quickly. The best deck in Standard runs:

4x Jace, the Mind Sculptor $110

3x Gideon Jura $30

4x Stoneforge Mystic $23

1x Sword of Feast and Famine $25

That’s $647, and this deck won’t even be legal for Standard in six months! That doesn’t take into account the rest of the cards in the deck. It also
doesn’t account for the fact that hundreds of players travel all over the US (and the world even), paying for: hotel rooms, gas, plane tickets, and
food, to battle at whatever SCG Open is happening that particular weekend. With all this disposable income, do you really think that players won’t be
able to afford to buy into a format where the decks never rotate, and they can literally play the same deck for years? Jace has broken all pricing
records before him, and Standard tournament attendance hasn’t stopped growing. In fact, SCG Open: DC a few weeks ago was the biggest SCG Standard Open
yet! Where is the data to support this “pricing out” business?

Plan B

If, for some reason, playing Legacy does start to approach the “unaffordable” mark, something will happen to break that trend, and that “something”
won’t be “people stop playing.” A new, affordable deck option will be born; vendors or players will adapt and start finding creative ways to meet their
needs (i.e. renting cards, pooling collections, proxy tournaments, and more trading).

No matter what happens, if the card prices are going to be as high as people fear, then shouldn’t that motivate people to buy in even more so? There
will be a higher return on your investment and a steeper penalty if you don’t. I agree that prices are definitely on the rise, but the whole idea of
people being “priced out” is not something that I believe will happen.

I want to get into Legacy; what’s the cheapest deck?

I’ve gotten this question a lot lately, so I decided to crunch the data. Thanks to my data monkey, David, I was able to get you some numbers. I went
through the Top 16 for the last four SCG Opens, and I picked out the decks that I considered to be Legacy mainstays. Whenever I do something like this,
I always get comments like, “You missed X; that’s a mainstay, blah blah blah.” Nothing is perfect. This is Legacy; there are a million decks. If I left
out your favorite one, then feel free to post it in the comments with a price analysis.

I used StarCityGames.com pricing. This means that if you’re a bargain shopper, you may be able to get the decks cheaper. Also the SP cards and some of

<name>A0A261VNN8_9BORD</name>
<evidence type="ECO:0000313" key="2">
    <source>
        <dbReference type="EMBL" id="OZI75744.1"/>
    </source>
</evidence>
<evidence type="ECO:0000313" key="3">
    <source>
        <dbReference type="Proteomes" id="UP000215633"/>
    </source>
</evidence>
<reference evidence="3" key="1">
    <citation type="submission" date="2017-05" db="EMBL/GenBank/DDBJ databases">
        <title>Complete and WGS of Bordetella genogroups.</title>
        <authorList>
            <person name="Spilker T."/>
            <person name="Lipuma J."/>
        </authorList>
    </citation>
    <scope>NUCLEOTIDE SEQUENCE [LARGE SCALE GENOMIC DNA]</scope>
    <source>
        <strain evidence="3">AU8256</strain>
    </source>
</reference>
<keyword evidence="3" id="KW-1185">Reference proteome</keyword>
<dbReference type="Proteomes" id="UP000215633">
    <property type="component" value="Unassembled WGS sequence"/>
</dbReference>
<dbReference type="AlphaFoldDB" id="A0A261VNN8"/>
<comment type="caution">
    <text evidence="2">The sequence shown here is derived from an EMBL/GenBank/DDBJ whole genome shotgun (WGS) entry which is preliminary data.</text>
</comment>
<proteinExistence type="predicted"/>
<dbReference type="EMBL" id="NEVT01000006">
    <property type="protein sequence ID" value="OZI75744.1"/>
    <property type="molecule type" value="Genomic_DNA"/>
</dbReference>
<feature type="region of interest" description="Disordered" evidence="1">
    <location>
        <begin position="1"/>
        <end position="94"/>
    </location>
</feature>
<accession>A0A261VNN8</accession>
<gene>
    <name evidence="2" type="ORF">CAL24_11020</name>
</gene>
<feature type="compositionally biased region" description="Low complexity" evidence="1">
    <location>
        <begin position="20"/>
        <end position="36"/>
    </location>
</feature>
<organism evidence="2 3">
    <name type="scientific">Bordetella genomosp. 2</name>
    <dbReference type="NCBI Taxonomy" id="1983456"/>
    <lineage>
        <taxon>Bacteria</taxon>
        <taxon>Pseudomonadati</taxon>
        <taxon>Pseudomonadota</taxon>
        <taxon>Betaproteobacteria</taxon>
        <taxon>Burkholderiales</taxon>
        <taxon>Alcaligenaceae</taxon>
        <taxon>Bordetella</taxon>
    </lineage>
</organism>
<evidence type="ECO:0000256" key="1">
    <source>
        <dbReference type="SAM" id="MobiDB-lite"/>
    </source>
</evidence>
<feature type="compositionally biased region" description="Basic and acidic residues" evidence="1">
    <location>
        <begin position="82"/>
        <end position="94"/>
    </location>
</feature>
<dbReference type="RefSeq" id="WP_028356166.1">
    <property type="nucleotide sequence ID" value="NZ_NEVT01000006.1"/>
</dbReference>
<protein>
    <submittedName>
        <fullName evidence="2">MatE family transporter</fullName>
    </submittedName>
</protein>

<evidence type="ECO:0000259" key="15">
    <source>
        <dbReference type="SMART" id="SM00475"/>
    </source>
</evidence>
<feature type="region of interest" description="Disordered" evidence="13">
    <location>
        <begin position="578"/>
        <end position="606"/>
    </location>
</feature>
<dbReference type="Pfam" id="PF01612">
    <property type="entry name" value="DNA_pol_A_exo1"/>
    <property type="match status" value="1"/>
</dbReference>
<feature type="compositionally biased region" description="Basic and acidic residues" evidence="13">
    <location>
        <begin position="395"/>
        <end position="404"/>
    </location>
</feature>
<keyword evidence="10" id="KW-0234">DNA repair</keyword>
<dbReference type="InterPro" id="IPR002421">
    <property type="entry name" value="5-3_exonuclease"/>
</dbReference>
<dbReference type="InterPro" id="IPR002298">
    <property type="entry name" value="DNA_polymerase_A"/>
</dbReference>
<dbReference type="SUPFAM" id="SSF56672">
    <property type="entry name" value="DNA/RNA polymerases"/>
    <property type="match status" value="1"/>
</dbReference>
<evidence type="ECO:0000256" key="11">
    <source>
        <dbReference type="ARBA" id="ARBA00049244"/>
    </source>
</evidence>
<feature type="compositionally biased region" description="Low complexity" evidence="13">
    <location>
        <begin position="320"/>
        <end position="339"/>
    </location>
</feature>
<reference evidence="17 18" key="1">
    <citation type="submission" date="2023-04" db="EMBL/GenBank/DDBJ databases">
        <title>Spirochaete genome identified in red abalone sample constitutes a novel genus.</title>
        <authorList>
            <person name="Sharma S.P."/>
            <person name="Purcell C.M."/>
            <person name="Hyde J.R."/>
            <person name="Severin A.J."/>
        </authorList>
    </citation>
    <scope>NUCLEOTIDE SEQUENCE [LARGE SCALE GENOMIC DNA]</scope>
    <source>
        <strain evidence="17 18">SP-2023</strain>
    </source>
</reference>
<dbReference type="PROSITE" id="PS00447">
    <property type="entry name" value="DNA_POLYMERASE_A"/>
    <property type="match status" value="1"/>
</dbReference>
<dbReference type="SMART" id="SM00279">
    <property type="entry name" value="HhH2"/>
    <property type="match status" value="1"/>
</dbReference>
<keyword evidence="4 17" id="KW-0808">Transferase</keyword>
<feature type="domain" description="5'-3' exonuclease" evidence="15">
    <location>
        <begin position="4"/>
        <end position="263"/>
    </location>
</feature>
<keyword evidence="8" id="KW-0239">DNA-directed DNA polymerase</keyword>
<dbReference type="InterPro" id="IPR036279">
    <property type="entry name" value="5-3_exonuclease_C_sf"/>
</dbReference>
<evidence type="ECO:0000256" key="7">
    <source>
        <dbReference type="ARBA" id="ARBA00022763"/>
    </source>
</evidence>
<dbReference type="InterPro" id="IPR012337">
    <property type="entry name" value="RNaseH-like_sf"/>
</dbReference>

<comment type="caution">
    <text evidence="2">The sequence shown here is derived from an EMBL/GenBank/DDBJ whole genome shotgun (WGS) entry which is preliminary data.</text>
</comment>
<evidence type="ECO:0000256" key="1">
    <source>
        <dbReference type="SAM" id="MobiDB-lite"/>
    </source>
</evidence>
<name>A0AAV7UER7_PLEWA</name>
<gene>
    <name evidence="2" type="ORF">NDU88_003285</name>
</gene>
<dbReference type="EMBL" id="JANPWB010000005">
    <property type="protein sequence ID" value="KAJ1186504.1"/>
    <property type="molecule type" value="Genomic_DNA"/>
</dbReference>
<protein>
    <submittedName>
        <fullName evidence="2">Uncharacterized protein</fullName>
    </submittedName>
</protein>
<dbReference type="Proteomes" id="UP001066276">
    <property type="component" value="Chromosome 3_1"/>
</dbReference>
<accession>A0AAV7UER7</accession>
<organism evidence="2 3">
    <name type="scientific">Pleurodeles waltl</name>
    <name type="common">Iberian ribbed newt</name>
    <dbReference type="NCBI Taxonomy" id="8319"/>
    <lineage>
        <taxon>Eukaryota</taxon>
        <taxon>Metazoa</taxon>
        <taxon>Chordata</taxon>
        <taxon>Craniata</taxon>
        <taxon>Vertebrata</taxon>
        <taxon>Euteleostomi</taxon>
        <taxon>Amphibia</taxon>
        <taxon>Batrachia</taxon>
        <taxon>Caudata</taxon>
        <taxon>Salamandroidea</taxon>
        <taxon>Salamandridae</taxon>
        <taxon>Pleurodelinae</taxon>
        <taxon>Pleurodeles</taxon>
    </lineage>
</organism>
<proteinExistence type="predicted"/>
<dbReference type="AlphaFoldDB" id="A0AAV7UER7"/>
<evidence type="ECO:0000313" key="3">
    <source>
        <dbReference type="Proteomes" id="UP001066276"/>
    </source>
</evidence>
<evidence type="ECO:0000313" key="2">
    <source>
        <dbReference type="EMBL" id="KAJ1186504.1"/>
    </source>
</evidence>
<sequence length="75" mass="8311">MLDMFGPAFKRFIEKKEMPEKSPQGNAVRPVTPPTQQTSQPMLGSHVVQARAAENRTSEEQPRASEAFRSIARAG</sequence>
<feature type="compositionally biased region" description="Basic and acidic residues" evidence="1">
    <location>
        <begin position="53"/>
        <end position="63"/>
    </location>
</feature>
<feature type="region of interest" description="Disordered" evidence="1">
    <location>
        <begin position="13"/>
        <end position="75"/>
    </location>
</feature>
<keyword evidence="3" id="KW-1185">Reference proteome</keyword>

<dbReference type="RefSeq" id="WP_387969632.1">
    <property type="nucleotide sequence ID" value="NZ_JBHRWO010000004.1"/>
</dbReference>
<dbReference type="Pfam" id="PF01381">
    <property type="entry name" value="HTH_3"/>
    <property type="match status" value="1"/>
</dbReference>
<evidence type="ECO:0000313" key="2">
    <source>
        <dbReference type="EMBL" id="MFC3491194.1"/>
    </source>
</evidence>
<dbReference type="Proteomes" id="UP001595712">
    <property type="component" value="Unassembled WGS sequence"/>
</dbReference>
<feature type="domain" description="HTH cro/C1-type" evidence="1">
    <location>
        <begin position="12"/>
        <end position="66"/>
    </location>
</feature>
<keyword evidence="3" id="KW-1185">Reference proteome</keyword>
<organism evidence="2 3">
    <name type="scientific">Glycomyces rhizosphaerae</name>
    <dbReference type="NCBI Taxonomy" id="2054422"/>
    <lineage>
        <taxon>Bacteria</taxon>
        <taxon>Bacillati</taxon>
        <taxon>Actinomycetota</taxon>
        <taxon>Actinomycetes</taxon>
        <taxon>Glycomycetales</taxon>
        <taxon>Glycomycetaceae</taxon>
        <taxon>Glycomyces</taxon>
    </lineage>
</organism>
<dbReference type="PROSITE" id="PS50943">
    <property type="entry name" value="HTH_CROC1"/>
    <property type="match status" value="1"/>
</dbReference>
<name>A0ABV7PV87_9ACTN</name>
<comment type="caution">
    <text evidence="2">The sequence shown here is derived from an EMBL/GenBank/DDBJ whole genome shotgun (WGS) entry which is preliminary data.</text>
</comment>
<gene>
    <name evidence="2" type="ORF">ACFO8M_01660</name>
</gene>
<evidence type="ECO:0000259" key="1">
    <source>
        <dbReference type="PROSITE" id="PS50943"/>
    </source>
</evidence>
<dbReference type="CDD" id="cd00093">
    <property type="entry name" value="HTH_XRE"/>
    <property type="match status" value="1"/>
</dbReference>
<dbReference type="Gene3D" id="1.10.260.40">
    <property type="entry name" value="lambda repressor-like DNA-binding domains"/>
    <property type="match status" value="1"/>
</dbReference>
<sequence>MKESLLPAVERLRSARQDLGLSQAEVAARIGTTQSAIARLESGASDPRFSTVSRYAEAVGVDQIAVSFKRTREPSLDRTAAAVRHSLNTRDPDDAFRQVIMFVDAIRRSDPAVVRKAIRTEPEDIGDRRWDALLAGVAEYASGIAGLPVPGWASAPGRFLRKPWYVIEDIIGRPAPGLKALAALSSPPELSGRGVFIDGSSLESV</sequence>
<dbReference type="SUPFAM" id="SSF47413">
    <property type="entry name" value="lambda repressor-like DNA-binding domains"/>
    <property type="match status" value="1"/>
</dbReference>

the promos can be found cheaper then the card’s regular version here on SCG. I hope this baseline will help you make a decision on a Legacy deck. One
last thing to keep in mind is that you may have a bunch of the cards needed to make these decks, so be sure to look at the decklists.



Bertoncini Merfolk (Mono U)

Saito Merfolk (U/B)

R/B Goblins

R/G Goblins



Combo Elves



Forgemaster Combo



Painted Stone

Dark Horizons

CounterTop Thopter



NO Bant

The Rock


NO and Tell


Junk and Taxes

High Tide


Next Level Threshold



CounterTop RUG


CounterTop Progenitus

Team America

12 Post Eldrazi

My recommendation is to invest in a deck that you like, rather than just the cheapest deck. The format has a lot to offer, and the cards in the format
are a pretty solid investment. Whatever you decide to do, I recommend that you do it soon because prices are on their way up. Enough about Legacy;
let’s talk about Standard before I get out of here.


I wanted to write more about Standard, but there’s not much to write about. Caw-Blade is still “the best deck,” and Valakut is creeping back from the
shadows. Patrick Chapin released a Jund deck, which seems like it has potential, and Brian Kibler has been killing people with Infect. This is all
newsworthy for those playing Magic, but for those of us who are trading for next week’s trend cards, there’s not much information that we can glean,
but there is a small amount.


I said in my MBS set review that Infect would be a
deck, and way back then, I told you to pick up Phyrexian Crusader and Phyrexian Vatmother. Now they’re the cornerstones of Brian Kibler creation.
Other players and writers have talked about U/B Infect as a viable option, but I think more people notice when it’s something that Brian Kibler

The deck isn’t format-breaking (even though Phyrexian Crusader is an absolute house right now), but it still has another set to mature. If this
strategy is viable now, then we can expect it to jump a tier, maybe even to tier one, with the added support of another set. Phyrexian Crusader and
Phyrexian Vatmother are good pickups right now as well as Skithiryx, the Blight Dragon. The Blight Dragon is pretty cheap for a mythic right now, so
it’s worth picking up; worst-case scenario, you’ll slowly ship them one by one to people who want to build infect in Commander. One last thing to note
is that Vatmother is in the Infect Event deck so that will curtail its price.

Praetor’s Counsel

Another card for Standard that you should keep an eye on is Praetor’s Counsel. I’ve seen it in some Valakut lists (it might have been the Magic cruise
tournament). This seems like a reasonable card in Valakut, and it’s an additional “must counter” threat, especially if there are some Primeval Titans
in your yard. If Valakut becomes really popular again and this card starts catching on, you could cash in on the upswing. If nothing else, it’s a great
Commander card, so it’s hard to lose value on this hunch.

That’s all I have for this week. Thanks for reading!